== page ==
Trump's DOJ ramps up use of death penalty, starting with Detroit man

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MICHIGAN DEPARTMENT OF CORRECTIONS
  • Michigan Department of Corrections

Over the past couple of years, the U.S. Attorney's Office for Michigan's eastern district has led a crackdown on violent Detroit gangs, arresting at least 118 people alleged to have committed crimes ranging from murder to drug dealing. Now, prosecutors with the office that operates under U.S. Attorney General Jeff Sessions' purview are seeking the death penalty against at least one of the people caught in their dragnet.

Billy Arnold, 31, is an alleged member of the Seven Mile Bloods charged with killing two rival gang members in what may have been an effort to protect his crew's prescription pill enterprise.

Normally, such crimes would not be punished by the death penalty here in Michigan, but this is not a normal time. Unfortunately for Arnold, Donald Trump is the president and Sessions is the Attorney General.

Michigan does not have the death penalty, and only one person in the state appears to have been sentenced to death under federal law in the past 50 years. That man, Marvin Gabrion, was convicted of killing a 19-year-old woman and dumping her body in Michigan's Manistee National Forest in the '90s.

The capital punishment authorization in Arnold's case signals a greater willingness by the Justice Department to seek the death penalty for violent crimes, according to a report published today by the Wall Street Journal. The 31-year-old is the second person Sessions' henchmen and women are hoping to put to death. The first death-penalty authorization was made public Dec. 19 in the case of Jarvis Madison, an Indiana man who allegedly kidnapped and killed his estranged wife in 2016.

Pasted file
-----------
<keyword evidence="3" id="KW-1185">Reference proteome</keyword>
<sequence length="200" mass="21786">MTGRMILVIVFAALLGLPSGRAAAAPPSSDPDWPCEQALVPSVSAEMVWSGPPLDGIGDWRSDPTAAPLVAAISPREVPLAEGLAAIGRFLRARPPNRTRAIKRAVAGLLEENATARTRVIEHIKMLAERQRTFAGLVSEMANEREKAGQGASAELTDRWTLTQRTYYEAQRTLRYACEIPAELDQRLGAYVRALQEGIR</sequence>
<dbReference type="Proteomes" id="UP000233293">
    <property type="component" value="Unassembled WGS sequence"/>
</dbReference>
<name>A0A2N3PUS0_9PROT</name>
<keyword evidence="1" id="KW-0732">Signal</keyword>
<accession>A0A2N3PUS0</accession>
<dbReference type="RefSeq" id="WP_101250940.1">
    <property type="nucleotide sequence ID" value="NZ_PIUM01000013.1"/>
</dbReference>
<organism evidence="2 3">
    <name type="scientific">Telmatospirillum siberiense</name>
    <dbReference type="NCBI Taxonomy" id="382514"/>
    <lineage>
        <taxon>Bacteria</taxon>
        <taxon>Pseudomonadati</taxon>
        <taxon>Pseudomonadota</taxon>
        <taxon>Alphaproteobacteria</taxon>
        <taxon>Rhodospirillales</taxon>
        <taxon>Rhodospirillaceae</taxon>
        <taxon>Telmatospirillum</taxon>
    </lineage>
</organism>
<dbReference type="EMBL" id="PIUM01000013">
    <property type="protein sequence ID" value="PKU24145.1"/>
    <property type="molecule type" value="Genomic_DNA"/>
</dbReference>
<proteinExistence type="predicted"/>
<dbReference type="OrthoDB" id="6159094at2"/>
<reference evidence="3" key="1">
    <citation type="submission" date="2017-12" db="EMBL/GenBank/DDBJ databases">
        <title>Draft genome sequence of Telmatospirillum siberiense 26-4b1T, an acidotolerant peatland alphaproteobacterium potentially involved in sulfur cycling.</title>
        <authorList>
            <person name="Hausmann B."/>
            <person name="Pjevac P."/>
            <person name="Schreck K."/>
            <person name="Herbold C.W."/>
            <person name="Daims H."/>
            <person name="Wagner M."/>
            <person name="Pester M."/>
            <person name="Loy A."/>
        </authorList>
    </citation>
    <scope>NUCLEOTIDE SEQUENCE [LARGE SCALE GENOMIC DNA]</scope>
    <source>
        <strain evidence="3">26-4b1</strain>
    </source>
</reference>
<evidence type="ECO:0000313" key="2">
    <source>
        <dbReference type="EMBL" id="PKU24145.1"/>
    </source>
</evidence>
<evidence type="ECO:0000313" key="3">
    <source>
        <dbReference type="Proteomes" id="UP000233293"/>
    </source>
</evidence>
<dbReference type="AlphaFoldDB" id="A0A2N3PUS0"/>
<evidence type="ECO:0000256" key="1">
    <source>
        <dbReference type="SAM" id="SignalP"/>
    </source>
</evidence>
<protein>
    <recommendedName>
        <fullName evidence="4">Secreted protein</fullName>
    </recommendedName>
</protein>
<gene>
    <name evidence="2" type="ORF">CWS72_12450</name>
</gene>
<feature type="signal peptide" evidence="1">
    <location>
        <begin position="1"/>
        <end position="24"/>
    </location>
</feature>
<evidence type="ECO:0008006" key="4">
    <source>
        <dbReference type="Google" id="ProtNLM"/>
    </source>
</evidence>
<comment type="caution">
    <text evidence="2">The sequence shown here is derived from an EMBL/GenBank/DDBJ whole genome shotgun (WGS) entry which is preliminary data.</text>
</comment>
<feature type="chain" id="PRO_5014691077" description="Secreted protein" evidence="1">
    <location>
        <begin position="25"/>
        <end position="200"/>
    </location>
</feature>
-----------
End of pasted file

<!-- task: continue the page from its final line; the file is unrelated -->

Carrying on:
The Wall Street Journal reports that the Justice Department is expected to soon authorize capital punishment in at least three more cases — against the man who allegedly drove a truck into a bike lane in Manhattan, killing eight people, and against a pair of MS-13 gang members accused of killing two teen girls on Long Island.

By contrast, the WSJ reports the Obama administration sought death-penalty authorizations in cases involving terrorism, the killing of children or law-enforcement officers, and murders by prisoners already serving life sentences. The Justice Department under Obama authorized the death penalty about four dozen times.

According to the WSJ, an anonymous senior Justice Department official says the agency expects to authorize more death penalty cases under President Donald Trump.

A New York Times column last year described Sessions as the former "grim reaper of Alabama." He reportedly fought to uphold more than 40 death sentences when he was that state's attorney general from 1995 to 1997.


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